Recipes are just guidelines in the art of cooking

recipesRecipes can be sacred in families – closely guarded secrets, passed down through the generations, treasures only a select few may have the privilege of receiving from a grandma or a family friend. And at the same time, others like to share recipes and modifications we make in our own kitchens with others.

Honing a recipe can take time and requires playing with the recipe until it suits your taste, and more importantly, the tastes of your guests!

Such is the case for some recipes in the Never Enough Thyme kitchen that have evolved over time – some are still evolving! Taste is personal and the art of cooking can sometimes get lost if you follow the recipe exactly. Where is the love and your own personal touch?

Perhaps some wouldn’t agree, and I certainly come from the perspective of cooking for a living; but the danger of following a recipe to the point of no return loses the instinct of the act itself. There is a fine line between consistency and creativity and every person following the same recipe will have a different outcome.

Cooking from the heart takes instinct and courage and the masters of this are many moms who love cooking for their family. My own son, Aiden, tells me he loves my cooking, especially my chocolate chip cookies – a recipe I collected and have enjoyed for many years. But I bet a different mom with the same recipe would have different results, and her kids would love them too.

Collecting and sharing recipes is a gift. Here is just one recipe from our vast collection that we’d like to share with you.

Herbed Crepes with Smoked Salmon


  • 1 cup milk
  • 3 eggs
  • 2 tbsp. butter, melted
  • 1 cup all-purpose flour
  • 1/4 tsp. salt
  • pinch of pepper
  • vegetable oil
  • smoked salmon


  • 3 tbsp. sour cream
  • 1/2 block of cream cheese
  • 1 tbsp. parsley, chopped
  • 1/2 lemon, squeezed
  • 1 tsp. horseradish
  • Salt and pepper to taste


  1. Whisk eggs, milk, and melted butter together. Add the flour, salt, and pepper. Whisk until smooth.
  2. Place in refrigerator for about 30 minutes.
  3. Meanwhile, cream together the filling ingredients and set aside.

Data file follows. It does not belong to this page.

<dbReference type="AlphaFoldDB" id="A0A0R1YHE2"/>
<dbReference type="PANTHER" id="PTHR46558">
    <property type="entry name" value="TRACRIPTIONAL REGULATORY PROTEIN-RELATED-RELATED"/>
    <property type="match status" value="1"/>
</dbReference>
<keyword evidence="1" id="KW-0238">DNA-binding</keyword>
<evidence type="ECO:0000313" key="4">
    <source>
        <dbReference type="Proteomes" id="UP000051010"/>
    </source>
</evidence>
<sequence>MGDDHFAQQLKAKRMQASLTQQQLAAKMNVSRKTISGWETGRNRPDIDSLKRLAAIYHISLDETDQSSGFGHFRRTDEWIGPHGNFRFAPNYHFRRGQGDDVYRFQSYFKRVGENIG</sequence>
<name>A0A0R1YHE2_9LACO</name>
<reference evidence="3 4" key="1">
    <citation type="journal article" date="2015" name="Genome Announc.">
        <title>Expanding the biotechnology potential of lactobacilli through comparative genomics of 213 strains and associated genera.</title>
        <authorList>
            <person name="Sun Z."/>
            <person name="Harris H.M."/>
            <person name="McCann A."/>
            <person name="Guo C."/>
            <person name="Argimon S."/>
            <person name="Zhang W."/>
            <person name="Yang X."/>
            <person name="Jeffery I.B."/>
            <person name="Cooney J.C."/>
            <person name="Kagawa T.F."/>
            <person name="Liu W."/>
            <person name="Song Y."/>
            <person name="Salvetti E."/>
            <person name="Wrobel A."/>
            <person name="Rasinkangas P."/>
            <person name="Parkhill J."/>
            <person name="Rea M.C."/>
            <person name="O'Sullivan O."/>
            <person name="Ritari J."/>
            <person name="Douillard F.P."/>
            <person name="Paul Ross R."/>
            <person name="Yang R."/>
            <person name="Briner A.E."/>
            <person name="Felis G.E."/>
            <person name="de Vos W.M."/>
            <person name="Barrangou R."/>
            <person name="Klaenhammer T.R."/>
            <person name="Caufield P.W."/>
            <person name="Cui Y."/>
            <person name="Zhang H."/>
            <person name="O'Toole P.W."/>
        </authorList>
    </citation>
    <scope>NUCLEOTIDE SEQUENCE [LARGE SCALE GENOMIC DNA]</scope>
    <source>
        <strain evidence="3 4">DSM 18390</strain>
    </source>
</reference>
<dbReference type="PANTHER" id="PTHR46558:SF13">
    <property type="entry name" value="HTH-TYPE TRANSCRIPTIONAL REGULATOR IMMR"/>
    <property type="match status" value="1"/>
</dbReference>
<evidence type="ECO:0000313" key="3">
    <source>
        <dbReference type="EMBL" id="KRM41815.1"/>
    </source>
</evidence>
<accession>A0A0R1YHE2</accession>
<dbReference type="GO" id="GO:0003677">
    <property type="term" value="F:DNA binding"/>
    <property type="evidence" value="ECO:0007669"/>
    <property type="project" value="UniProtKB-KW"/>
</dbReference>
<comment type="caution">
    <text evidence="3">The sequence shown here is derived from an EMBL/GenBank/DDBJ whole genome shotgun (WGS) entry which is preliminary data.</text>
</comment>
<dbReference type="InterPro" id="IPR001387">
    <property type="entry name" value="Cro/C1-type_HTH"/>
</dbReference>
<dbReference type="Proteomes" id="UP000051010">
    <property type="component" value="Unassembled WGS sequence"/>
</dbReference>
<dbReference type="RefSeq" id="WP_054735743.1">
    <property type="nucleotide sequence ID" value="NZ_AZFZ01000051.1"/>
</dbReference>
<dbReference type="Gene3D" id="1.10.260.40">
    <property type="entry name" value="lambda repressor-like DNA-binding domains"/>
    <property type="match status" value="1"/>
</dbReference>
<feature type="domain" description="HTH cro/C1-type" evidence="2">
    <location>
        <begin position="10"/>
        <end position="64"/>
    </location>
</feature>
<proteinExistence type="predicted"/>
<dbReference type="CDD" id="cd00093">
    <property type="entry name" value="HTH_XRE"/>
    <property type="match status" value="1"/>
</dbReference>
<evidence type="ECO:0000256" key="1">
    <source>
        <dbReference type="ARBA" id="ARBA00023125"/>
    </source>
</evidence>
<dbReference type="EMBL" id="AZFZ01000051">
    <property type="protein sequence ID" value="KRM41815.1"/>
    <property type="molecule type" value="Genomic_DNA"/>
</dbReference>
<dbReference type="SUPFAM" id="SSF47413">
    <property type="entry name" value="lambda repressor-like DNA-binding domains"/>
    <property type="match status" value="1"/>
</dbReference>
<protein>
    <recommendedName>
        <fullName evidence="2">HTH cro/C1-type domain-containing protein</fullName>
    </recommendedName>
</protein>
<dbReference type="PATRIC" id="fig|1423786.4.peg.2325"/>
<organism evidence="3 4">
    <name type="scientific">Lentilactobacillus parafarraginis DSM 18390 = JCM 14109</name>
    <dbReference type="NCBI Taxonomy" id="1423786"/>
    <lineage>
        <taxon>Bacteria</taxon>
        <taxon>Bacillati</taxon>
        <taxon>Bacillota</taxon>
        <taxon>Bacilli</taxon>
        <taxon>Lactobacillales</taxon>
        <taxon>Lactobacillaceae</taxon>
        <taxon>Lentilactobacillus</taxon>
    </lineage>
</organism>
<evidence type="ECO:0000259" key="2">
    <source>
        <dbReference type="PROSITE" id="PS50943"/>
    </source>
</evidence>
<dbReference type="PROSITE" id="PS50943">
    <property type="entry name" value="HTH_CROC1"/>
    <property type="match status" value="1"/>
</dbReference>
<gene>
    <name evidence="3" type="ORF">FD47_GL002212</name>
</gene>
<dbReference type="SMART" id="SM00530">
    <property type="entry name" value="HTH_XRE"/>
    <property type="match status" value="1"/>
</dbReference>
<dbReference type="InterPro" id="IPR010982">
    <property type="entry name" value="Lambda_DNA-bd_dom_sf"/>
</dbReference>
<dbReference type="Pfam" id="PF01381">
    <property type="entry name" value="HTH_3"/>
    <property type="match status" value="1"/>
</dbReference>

4. Preheat a pan and pour in vegetable oil.
  5. Ladle crepe batter into pan. This will make a very thin pancake.
  6. Once golden on one side, flip to cook other side. Allow to cool when finished.
  7. Layer smoked salmon and horseradish cream inside crepe and roll it up.
  8. Refrigerate and cut into 1 inch slices when ready to serve.


Image: Simon Howden /

Go glam with a vintage Oscar party

The 84th Annual Academy Awards are coming up on Sunday, February 26 and that means it’s time to start planning and sending out invites to your Oscar themed party.

My husband and I (Dierre) went to an Oscar cocktail party one year where we dressed up as different actors and actresses from throughout the eras of Hollywood. The large and lavish party included cocktails, appetizers and of course, a screening of the Oscars.

You could really take this theme any way you’d like and go as big as you want, right down to gold and black décor and take-home Oscar awards for each guest. I love the idea of a retro theme of Old Hollywood glam with black & white photos of the guests, costumes from the 40s and 50s and of course, an upscale fancy appetizer to really take guests back to a more glamorous time.

How about this modern twist on a retro appetizer – crab dip.

Crab flat bread

4 oz. cream cheese, softened

125 mL roasted red pepper dip

¼ cup mayo

2 green scallions, chopped

3 dashes of Tabasco

3 tbsp. shredded asiago

3 tbsp. shredded parsley

salt and pepper

1 tin crab in water, drained

Naan bread

In food processor, place cream cheese and pulse until softened. Add pepper dip, mayo and Tabasco; pulse and combine together. Pour cream cheese mix into bowl and add scallions, parsley, crab, salt and pepper and combine.

Spread crab mix over Naan bread, similar to pizza sauce, then sprinkle with asiago. Bake in oven at 375˚F for approximately 12 minutes or until golden.

Also, don’t forget about Valentine’s Day tomorrow and consider taking dinner-for-2 or -4 home to your loved ones. We’re cooking up a delectable three course meal…

First course: local butternut squash soup with maple roasted pecans.

Second course: butter basted beef tenderloin with pan seared scallops, cheddar potato pie and honey mushroom sauté OR goat cheese and cranberry stuffed chicken breast, roast vegetable strudel and honey crisp apple slaw.

Third course: individual white chocolate raspberry ripple cheesecake OR caramel apple spice cake. We also have a variety of heart-inspired cupcakes and gifts for your special someone.

If you want to order a dinner-for-2 or -4 from Never Enough Thyme, you can pick it up last minute but we’d really appreciate it if you ordered ahead of time so that we can make sure there is enough for everyone who is interested. Call us at 519.669.0374.

Warm bread for cold winter months

With cold weather in full swing and a hot pot of soup or stew on the stove, sometimes there’s nothing better than freshly baked comfort food in the form of a loaf – bread. It goes well on the side of these hot dishes or even on its own.

We love baking a fresh loaf of bread and experimenting with the classics – the feel of the dough, the smell of the kitchen when it’s baking and the light and fluffy doughy goodness is unbeatable. Plus, it’s always a great feeling to smell and taste the result of the elbow grease that goes into kneading a good loaf of bread.